This Is How We Do It!

We humans, by nature, are competitive. When we are kids we fight for the toffees, when we are teenagers we fight over girls/boys, when we grow a little older we fight for grades and colleges and jobs and the rat race never ends. Is the race good or is it bad? I am no one to judge because that is how it has been for ages now and that is how it will be for ages to come. And one of the most significant competitions in human history have been the Olympics that started somewhere around 776 BC and have stood the test of times and continue even today, in 2012 AD.

Winning at Olympics is tough, prestigious and one of the most highest accolades that a sportsperson can ever achieve. There have been people who give away their entire lives in the pursuit of a single gold medal. And one such country that has performed stupendously and brilliantly in the modern Olympics is China. The People’s Republic of China first participated in the Olympics in the year 1952. China’s performance can be summarized easily in the table below:

Games Gold Silver Bronze Total Rank
1952 Helsinki 0 0 0 0
1984 Los Angeles 15 8 9 32 4
1988 Seoul 5 11 12 28 11
1992 Barcelona 16 22 16 54 4
1996 Atlanta 16 22 12 50 4
2000 Sydney 28 16 14 58 3
2004 Athens 32 17 14 63 2
2008 Beijing (host) 51 21 28 100 1
2012 London 38 27 23 88 2
Total 201 144 128 473

Their performance has been phenomenal, hasn’t it? But then the Chinese have always been famous for their competitive spirit and hard work.

Today, when I was at work, I received a mail from one of my colleagues about how China actually wins its medals. Those pictures are shocking and I don’t even know how to describe them.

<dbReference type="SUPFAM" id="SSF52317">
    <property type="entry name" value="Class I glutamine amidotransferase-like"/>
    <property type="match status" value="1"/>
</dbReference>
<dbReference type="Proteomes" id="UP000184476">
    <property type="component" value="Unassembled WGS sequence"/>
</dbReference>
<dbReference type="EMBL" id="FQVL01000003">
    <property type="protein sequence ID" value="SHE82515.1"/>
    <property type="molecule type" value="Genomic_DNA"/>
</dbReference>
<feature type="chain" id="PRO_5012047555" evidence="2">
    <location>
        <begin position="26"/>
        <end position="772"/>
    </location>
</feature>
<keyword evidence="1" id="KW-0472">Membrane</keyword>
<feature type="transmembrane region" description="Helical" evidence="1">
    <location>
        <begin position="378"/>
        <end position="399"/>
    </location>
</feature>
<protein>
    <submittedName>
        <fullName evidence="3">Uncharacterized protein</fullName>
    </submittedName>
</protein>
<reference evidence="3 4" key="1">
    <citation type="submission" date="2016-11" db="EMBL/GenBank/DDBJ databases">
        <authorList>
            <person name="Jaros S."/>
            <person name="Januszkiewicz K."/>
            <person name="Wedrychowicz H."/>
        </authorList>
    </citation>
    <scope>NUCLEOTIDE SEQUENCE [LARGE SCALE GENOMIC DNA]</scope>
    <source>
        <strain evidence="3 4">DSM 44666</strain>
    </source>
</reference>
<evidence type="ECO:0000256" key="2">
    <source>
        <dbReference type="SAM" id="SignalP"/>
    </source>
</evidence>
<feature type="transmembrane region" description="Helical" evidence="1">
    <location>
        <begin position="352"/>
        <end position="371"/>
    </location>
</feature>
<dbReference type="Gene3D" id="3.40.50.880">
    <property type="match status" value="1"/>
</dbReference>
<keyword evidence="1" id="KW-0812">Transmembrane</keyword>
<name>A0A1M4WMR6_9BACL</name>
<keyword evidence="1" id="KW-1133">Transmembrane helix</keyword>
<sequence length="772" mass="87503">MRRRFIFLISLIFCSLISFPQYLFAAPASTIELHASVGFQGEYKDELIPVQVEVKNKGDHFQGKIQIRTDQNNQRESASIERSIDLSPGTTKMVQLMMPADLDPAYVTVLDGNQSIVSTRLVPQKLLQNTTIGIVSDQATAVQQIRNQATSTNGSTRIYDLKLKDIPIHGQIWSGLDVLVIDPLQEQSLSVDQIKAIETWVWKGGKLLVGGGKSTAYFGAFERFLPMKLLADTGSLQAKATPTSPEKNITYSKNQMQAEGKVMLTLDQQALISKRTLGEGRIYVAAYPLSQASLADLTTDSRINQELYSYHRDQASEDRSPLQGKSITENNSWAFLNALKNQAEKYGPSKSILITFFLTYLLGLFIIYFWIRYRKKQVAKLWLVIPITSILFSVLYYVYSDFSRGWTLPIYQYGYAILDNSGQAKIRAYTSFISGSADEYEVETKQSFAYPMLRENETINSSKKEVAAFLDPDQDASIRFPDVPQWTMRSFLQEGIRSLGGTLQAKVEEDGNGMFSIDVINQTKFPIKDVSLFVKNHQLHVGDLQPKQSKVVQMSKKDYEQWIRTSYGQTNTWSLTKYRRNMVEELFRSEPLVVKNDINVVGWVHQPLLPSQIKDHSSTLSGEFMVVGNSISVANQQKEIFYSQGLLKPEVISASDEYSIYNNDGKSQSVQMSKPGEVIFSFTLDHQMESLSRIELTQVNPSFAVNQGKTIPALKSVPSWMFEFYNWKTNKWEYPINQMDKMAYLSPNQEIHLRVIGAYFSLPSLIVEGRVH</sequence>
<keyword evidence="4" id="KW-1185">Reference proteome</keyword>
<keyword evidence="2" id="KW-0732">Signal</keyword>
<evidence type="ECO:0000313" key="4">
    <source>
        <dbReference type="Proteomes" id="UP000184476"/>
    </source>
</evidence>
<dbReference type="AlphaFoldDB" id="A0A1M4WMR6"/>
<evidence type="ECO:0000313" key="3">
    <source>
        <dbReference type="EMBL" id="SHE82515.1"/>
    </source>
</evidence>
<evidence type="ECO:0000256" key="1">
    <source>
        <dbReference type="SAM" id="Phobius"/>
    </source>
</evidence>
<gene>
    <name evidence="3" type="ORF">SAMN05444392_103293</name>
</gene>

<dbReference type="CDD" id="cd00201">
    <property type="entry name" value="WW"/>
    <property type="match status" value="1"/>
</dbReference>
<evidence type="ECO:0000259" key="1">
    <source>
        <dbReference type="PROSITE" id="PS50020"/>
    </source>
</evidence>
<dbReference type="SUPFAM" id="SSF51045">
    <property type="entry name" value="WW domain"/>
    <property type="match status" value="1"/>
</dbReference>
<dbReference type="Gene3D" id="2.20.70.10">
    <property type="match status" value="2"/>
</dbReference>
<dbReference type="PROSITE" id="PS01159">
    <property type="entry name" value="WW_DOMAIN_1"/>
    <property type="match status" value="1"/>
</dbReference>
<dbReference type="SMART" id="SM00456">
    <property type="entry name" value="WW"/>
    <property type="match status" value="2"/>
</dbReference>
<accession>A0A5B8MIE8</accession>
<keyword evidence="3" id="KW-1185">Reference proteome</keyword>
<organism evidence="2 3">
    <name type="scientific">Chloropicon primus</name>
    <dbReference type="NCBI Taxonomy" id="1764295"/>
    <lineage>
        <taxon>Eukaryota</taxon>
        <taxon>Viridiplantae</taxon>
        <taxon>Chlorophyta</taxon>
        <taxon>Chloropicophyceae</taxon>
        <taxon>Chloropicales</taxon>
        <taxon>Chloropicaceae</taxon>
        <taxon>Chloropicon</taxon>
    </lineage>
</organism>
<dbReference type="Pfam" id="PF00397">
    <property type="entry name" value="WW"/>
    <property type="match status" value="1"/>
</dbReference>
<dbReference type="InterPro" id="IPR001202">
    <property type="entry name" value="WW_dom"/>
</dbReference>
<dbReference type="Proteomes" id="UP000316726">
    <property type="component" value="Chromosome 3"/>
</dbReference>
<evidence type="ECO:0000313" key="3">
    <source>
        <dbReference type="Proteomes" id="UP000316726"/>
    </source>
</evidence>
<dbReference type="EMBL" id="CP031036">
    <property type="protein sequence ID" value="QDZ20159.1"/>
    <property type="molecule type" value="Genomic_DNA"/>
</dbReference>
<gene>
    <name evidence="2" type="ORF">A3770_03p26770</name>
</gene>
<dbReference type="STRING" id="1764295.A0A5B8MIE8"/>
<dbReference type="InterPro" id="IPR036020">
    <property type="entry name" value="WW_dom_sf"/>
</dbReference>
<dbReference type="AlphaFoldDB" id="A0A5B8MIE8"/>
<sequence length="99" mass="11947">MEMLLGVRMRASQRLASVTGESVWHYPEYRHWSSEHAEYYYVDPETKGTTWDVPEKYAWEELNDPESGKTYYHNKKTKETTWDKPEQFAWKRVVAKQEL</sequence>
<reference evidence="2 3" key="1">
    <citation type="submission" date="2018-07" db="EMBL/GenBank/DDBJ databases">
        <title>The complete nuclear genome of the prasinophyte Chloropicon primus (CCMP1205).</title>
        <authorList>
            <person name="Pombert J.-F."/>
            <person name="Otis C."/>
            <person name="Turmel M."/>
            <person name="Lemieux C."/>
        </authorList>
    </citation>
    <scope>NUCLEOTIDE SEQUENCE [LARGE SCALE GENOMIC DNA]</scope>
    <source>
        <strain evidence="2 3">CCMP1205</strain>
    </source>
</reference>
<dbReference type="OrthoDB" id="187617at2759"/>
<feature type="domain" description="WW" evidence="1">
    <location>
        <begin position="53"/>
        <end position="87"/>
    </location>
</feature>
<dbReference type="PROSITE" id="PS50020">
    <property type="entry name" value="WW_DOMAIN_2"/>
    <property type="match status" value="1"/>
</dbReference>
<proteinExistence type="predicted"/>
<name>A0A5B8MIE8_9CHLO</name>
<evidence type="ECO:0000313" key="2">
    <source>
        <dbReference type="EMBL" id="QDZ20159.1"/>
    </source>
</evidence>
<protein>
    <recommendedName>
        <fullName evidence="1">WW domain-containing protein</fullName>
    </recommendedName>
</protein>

These pictures just make you wonder how important winning is. Is it worth denying these kids their childhood? Is it worth putting them through so much physical and mental torture to get a handful of Golds at Olympics? I don’t know. But this is not how kids are supposed to be. They are supposed to enjoy their childhood, play innocent games, get dirty in the mud. But definitely not this.

As Winston Churchill had rightly said,

“When you are winning a war almost everything that happens can be claimed to be right and wise.”

But the question remains, is it worth it?


Information and image courtesy: Google and Wikipedia.

28 Comments (+add yours?)

  1. Boomie Bol
    Aug 14, 2012 @ 00:10:40

    Couldn’t see the pictures but yea I think the Olympics have become so highly competitive its main purpose of bringing the world together might have been lost. The Chinese have always been highly competitive


  2. carolynpageabc
    Aug 14, 2012 @ 02:58:06

    Shalvika, none of the images are viewable..? They are blank white spaces…. 😦


    • Shalvika P
      Aug 14, 2012 @ 09:44:25

      It was all fine when I published the post last night. I’ll look into it when I get home today. Dunno what’s wrong 😦


    • Shalvika P
      Aug 14, 2012 @ 11:40:05

      You know I am still able to see the pictures. I just dunno whats wrong 😦


      • carolynpageabc
        Aug 14, 2012 @ 11:50:16

        I’ve tried downloading them however; still no pic…. sorry…
        I think I understand though… The training of some countries is so hard and almost cruel to the youngsters…. Winning at all costs seem to be the goal….!


        • Shalvika P
          Aug 14, 2012 @ 20:43:45

          I think the problem should be now sorted 🙂 Check it 🙂


          • carolynpageabc
            Aug 15, 2012 @ 09:50:40